"I say a document should never change its meaning unless it's your health insurance policy and you just got sick," he said. And with that, he turned to Justice Scalia to help him defend this policy:
I've always said, a good Supreme Court justice is a constitutional scholar first. A time traveling mind reader second. And, as an originalist, Scalia argues that the idea that the Equal Protection Clause of Fourteenth Amendment protects women's rights is a "modern invention," because he says, in 1868 when it was written, nobody thought it was directed against sex discrimination. Evidently, back then, women hadn't been invented yet.
Plus, the Fourteenth Amendment was created to protect the rights of newly freed slaves. That's why it strictly limits equal protection under the law to "All persons born or naturalized in the United States." So all Scalia is saying is that women aren't persons.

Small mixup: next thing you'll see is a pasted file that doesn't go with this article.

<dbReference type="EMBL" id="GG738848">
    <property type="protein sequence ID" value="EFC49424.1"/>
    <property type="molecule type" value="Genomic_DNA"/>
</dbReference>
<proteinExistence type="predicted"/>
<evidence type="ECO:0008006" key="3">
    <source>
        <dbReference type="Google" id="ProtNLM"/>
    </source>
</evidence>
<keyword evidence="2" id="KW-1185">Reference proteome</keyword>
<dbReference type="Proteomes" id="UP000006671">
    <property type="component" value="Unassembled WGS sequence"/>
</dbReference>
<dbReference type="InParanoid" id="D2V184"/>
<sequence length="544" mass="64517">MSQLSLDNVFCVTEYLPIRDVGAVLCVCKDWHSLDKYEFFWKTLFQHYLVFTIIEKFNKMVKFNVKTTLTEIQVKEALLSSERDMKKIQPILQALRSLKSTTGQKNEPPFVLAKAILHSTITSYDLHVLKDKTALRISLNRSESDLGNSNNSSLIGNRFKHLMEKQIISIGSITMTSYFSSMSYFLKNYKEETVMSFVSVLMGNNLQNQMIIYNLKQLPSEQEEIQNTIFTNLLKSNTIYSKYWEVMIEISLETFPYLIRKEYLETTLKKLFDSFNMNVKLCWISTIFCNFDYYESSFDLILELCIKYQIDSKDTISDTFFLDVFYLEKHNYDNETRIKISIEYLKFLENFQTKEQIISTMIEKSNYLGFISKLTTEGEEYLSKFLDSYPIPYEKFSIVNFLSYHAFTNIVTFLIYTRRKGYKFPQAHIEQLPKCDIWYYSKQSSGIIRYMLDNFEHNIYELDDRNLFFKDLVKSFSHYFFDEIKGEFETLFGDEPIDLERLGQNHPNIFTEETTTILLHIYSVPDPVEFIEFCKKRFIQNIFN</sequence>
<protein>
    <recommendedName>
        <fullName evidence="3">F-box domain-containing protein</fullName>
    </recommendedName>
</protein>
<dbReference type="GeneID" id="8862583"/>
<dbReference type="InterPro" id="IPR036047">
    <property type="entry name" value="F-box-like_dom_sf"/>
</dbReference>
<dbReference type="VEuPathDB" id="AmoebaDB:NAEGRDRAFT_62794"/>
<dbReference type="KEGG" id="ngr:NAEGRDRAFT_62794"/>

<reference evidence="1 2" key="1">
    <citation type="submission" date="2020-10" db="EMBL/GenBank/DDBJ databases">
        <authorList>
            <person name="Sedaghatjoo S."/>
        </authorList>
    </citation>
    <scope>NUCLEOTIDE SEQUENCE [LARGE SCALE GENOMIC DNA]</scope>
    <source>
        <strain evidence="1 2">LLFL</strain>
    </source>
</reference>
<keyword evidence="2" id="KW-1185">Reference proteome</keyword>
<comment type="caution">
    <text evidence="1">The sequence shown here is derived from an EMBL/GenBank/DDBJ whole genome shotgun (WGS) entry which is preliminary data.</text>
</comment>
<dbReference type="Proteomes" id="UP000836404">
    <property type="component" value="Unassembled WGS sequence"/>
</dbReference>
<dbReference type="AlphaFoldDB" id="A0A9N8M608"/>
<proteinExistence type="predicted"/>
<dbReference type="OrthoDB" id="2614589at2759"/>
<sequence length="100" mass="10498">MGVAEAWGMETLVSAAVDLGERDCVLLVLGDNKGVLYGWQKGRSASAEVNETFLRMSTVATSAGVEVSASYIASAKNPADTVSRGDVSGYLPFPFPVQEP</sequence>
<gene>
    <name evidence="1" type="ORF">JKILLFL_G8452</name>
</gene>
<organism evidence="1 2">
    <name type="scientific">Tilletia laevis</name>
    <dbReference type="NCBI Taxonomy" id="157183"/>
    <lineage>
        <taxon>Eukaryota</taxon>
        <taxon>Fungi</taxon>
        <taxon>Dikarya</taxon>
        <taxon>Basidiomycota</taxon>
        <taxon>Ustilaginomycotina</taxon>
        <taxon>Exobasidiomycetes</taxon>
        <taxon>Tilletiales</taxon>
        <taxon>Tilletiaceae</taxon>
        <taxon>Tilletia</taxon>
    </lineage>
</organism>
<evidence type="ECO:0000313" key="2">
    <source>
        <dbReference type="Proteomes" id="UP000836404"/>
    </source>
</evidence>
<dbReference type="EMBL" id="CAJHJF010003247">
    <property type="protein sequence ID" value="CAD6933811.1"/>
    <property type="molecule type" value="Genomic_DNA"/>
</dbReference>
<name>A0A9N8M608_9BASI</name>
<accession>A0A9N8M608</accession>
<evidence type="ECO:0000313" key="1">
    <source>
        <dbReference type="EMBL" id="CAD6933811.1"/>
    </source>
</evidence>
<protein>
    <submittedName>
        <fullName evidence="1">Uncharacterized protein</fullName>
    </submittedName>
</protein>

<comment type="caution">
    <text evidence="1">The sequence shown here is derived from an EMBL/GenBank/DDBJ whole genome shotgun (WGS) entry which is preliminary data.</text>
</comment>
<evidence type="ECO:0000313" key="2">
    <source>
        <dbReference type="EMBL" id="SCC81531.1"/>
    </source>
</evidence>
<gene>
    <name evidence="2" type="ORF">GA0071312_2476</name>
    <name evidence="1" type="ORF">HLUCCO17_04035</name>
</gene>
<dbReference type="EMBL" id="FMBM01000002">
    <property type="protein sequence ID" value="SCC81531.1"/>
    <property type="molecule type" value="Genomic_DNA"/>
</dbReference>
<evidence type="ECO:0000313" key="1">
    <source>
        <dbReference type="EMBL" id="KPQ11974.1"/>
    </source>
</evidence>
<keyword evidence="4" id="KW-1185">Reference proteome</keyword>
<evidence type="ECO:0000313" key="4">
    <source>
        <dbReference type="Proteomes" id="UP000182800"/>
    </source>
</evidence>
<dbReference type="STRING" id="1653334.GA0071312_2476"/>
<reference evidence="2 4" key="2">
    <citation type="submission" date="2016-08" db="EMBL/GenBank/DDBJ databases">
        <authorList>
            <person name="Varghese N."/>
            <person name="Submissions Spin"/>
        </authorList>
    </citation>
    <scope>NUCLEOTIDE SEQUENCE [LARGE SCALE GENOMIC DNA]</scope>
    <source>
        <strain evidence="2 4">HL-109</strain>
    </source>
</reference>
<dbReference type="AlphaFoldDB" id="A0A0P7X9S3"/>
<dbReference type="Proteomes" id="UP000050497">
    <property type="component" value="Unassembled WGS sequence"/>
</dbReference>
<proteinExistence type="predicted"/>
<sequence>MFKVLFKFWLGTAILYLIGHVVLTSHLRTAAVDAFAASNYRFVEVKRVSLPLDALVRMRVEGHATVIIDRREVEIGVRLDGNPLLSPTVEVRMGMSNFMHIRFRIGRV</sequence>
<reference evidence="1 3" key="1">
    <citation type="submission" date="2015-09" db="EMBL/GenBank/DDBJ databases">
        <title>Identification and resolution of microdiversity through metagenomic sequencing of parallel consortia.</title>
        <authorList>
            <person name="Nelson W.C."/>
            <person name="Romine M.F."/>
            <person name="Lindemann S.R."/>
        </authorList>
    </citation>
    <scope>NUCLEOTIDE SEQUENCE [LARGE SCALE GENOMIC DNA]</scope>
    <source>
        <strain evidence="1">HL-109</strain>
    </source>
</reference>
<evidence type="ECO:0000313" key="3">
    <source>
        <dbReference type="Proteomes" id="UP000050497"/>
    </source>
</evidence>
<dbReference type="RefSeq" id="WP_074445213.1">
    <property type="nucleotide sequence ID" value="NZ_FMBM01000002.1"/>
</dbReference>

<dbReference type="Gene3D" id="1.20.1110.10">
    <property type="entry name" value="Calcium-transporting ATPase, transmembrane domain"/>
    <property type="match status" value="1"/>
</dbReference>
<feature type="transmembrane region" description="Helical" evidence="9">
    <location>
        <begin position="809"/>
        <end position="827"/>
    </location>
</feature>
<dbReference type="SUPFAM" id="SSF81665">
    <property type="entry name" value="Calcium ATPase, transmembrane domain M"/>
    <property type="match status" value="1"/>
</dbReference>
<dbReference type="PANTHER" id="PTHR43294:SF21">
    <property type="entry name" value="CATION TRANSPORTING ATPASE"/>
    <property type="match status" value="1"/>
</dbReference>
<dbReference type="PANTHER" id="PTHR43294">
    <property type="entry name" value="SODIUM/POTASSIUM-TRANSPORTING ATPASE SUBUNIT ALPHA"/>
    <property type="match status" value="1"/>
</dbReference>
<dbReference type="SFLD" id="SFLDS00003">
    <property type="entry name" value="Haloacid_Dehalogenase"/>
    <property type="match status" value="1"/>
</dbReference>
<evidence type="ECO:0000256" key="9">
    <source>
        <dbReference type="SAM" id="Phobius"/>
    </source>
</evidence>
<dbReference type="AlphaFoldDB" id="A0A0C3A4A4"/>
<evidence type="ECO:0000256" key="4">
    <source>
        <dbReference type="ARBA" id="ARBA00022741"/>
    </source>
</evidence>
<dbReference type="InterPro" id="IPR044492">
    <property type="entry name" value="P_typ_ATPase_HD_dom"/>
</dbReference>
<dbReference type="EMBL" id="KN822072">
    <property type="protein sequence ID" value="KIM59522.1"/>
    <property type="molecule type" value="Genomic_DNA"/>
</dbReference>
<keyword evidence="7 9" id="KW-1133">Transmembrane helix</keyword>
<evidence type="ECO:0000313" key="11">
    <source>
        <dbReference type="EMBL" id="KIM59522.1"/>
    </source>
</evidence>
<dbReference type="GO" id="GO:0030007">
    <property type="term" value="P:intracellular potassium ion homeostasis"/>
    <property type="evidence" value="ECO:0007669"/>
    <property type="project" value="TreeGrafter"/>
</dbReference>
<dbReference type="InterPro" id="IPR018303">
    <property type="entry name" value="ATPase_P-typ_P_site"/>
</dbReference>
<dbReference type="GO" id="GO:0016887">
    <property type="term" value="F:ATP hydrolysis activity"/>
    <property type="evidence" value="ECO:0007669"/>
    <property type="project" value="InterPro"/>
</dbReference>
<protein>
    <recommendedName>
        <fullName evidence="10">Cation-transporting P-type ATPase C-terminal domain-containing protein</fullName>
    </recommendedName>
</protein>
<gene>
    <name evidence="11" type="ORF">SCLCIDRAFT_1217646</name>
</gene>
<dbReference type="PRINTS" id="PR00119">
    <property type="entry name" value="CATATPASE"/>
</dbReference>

Now ladies, please, don't take it personally. Which you can't, since constitutionally you're not persons. Scalia wants you to have rights, that's why earlier this year, he joined the majority in the Citizens United ruling, which found that corporations are people with constitutional rights. So ladies, all you have to do is incorporate. You see if I refuse to hire Carol Morris as a camera operator because I don't want her menstrual cycle attracting bears to my studio, she has no legal recourse. But if I mess with Carroll Morris Inc., that corporate American can sue me for discrimination.
Likewise, gays don't have protection from sexual discrimination, Colbert reasoned, because "back in the 1860s there were no gay people."
Now, if you're offended by Scalia's argument perhaps you should defend your rights with force of arms, but remember, by this argument the Second Amendment gives you the right to bear only blunderbusses and flintlock pistols.
Watch the full video below.
|The Colbert Report||Mon - Thurs 11:30pm / 10:30c|
|The Word - Original Spin|